This is a blues but Robert Johnson wasn't a 'blues guitarist'. He was a versatile musician. People expect far too much from Eric Clapton. He's a romantic. Blues isn't particular romantic music. Typically there's a lot of irony. I'm not sure what the lyrics in Crossroads are about.

    If you want to sell your soul to the devil, play Rhythm and Blues. Satan threw blues in there to fool me and I fell for it. It almost destroyed me.
    This cheers me up;


  31. #30

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    Quote Originally Posted by Stevebol
    This is a blues but Robert Johnson wasn't a 'blues guitarist'. He was a versatile musician. People expect far too much from Eric Clapton. He's a romantic. Blues isn't particular romantic music. Typically there's a lot of irony. I'm not sure what the lyrics in Crossroads are about.

    If you want to sell your soul to the devil, play Rhythm and Blues. Satan threw blues in there to fool me and I fell for it. It almost destroyed me.
    This cheers me up;

    Like that a lot. Raw.

    I agree Johnson probably wouldn’t have called himself a blues musician. His stepsister points out that he wasn’t a country guy who got inspired one day, he was a city guy who went back to the country for inspiration.

    I had always thought Johnson had died of a gunshot, but apparently he died of a medical illness. There is some speculation about poisoning by a jealous husband. If, as rumored, he had esophageal varices, then he might have died of the effects of alcoholic liver disease, though 27 is a bit young, even for a HEAVY drinker, especially one who was traveling around and playing quite actively up until his death.

    I find the idea of a ruptured aneurysm due to syphilis quite intriguing for obvious reasons...but still this would have been an uncommon cause of death, even among persons with congenital or acquired syphilis.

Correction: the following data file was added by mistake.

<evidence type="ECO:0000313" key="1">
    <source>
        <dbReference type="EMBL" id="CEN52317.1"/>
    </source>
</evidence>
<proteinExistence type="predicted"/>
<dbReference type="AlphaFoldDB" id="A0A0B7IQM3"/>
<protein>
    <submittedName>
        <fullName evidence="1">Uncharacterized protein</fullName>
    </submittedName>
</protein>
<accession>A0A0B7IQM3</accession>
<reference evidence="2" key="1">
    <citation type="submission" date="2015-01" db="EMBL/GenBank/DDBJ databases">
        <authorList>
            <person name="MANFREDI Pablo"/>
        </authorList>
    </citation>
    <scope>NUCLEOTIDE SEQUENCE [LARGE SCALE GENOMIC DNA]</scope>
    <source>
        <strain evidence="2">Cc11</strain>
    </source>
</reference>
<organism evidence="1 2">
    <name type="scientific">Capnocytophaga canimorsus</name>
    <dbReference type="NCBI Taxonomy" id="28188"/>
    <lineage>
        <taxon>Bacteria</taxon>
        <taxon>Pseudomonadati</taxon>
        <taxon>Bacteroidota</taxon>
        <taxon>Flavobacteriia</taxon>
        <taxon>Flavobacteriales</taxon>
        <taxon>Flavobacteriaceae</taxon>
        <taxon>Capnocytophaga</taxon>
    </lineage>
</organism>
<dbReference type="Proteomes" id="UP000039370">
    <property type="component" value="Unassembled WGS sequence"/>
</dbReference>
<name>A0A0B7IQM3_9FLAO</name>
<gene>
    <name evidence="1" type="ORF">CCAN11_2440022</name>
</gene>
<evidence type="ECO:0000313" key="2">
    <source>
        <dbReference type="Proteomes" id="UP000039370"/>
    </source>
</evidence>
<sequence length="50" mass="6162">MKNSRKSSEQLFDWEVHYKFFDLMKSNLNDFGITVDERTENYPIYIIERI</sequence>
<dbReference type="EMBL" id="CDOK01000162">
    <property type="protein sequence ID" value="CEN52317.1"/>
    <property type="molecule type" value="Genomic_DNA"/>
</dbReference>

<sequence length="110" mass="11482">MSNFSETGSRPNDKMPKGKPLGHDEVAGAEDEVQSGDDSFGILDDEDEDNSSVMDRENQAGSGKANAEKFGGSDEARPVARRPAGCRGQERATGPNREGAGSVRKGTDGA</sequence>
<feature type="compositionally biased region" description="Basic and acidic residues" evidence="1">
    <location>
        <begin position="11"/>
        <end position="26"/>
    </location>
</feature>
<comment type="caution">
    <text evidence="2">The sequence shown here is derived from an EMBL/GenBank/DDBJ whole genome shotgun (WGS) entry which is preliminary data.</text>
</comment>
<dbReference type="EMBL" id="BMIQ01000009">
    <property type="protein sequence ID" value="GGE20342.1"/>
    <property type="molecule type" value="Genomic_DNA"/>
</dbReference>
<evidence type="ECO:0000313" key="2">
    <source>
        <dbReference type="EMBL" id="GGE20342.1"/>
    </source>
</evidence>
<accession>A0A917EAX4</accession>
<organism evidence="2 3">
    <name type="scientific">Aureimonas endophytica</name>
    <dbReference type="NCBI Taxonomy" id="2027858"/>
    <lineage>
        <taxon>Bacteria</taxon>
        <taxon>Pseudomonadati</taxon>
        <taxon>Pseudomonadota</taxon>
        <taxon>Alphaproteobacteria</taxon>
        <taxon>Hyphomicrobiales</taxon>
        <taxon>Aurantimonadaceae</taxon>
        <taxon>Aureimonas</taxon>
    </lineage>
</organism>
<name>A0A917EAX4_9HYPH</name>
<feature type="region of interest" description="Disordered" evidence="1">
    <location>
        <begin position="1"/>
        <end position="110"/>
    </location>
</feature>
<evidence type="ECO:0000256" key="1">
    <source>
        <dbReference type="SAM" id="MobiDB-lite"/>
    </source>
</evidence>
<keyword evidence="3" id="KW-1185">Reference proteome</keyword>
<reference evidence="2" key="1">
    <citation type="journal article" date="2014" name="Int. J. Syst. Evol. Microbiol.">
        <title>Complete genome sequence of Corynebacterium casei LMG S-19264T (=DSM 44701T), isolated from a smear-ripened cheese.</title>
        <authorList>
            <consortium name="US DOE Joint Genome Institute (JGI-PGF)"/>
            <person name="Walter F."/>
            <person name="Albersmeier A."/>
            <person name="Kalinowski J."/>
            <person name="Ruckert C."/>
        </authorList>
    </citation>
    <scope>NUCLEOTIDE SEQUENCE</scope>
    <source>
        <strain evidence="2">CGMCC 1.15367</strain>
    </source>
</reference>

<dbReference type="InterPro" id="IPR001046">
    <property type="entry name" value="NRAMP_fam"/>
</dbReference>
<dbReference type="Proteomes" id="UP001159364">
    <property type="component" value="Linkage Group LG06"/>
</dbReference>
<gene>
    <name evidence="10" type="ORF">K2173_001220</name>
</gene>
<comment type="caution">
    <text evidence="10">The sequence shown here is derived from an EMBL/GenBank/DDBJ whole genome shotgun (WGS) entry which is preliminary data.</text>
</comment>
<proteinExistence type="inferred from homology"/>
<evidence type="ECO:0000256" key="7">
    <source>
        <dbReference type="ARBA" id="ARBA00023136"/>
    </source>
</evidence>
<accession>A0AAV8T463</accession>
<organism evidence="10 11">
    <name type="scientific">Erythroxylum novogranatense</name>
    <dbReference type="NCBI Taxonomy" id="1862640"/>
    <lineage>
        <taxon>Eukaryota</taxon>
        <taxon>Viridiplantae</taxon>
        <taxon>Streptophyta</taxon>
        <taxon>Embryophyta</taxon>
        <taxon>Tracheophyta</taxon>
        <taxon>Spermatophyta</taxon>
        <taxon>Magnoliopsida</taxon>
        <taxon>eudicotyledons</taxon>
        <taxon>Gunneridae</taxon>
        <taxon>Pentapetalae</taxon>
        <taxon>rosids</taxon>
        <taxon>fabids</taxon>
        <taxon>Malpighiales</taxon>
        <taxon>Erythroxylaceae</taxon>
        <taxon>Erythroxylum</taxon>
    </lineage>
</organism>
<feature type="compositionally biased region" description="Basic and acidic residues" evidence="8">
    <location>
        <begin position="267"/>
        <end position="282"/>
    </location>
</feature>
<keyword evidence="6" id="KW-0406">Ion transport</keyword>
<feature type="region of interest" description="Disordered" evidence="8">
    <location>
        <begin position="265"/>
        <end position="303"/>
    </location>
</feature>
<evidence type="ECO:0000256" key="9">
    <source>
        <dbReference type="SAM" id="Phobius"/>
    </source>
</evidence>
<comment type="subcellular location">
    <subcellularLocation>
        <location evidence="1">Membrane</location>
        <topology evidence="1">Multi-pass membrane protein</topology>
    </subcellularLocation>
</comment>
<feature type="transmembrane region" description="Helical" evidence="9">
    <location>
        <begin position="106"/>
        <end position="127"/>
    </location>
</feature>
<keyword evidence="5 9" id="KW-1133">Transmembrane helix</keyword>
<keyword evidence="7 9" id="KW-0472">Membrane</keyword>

I like the idea of a bleeding ulcer better. Much more common both then and now. Definitely more common than strychnine poisoning. ;-)

  32. #31

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    I like them.


  33. #32

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    Quote Originally Posted by Doctor Jeff
    Like that a lot. Raw.

    I agree Johnson probably wouldn’t have called himself a blues musician. His stepsister points out that he wasn’t a country guy who got inspired one day, he was a city guy who went back to the country for inspiration.

    I had always thought Johnson had died of a gunshot, but apparently he died of a medical illness. There is some speculation about poisoning by a jealous husband. If, as rumored, he had esophageal varices, then he might have died of the effects of alcoholic liver disease, though 27 is a bit young, even for a HEAVY drinker, especially one who was traveling around and playing quite actively up until his death.

    I find the idea of a ruptured aneurysm due to syphilis quite intriguing for obvious reasons...but still this would have been an uncommon cause of death, even among persons with congenital or acquired syphilis.

    I like the idea of a bleeding ulcer better. Much more common both then and now. Definitely more common than strychnine poisoning. ;-)
    Thanks to Mark for first posting that. I saw JB around 77'. It was LOUD. I'd probably chop off a finger to find a drummer and bass player who could play like that. IDK, at my age I might have a heart attack doing that.
    I just started reading a book about Robert Johnson. I'll dive into it more today.

  34. #33

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    Quote Originally Posted by christianm77
    That’s true. Context is rather important.



    What has changed with young players is that the past is now fetishised to a degree. .
    I hope that these very talented youngsters are playing this music because they genuinely love it . If so, they may well develope their own 'voice' later. However, if they are playing it because they have uncritically accepted the guidance of others then they may be disappearing down a rabbit hole from which they may not emerge and will be regarded as an entertaining curiousity. I hope it's the former rather than the latter

  35. #34

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    Quote Originally Posted by Litterick
    Copying is killing music.
    In some ways, yes, but at my age I can't expect Dea Matrona to see the world the same as me. I always ask myself, would I stick around a bar to listen to them? Yes. They're a good band.
    I've never copied a solo from a record and played it in public. It's not what I do but I don't care if other people do it.

    I have a jazz brain stuck in a pop musicians body. Blues is my thing these days.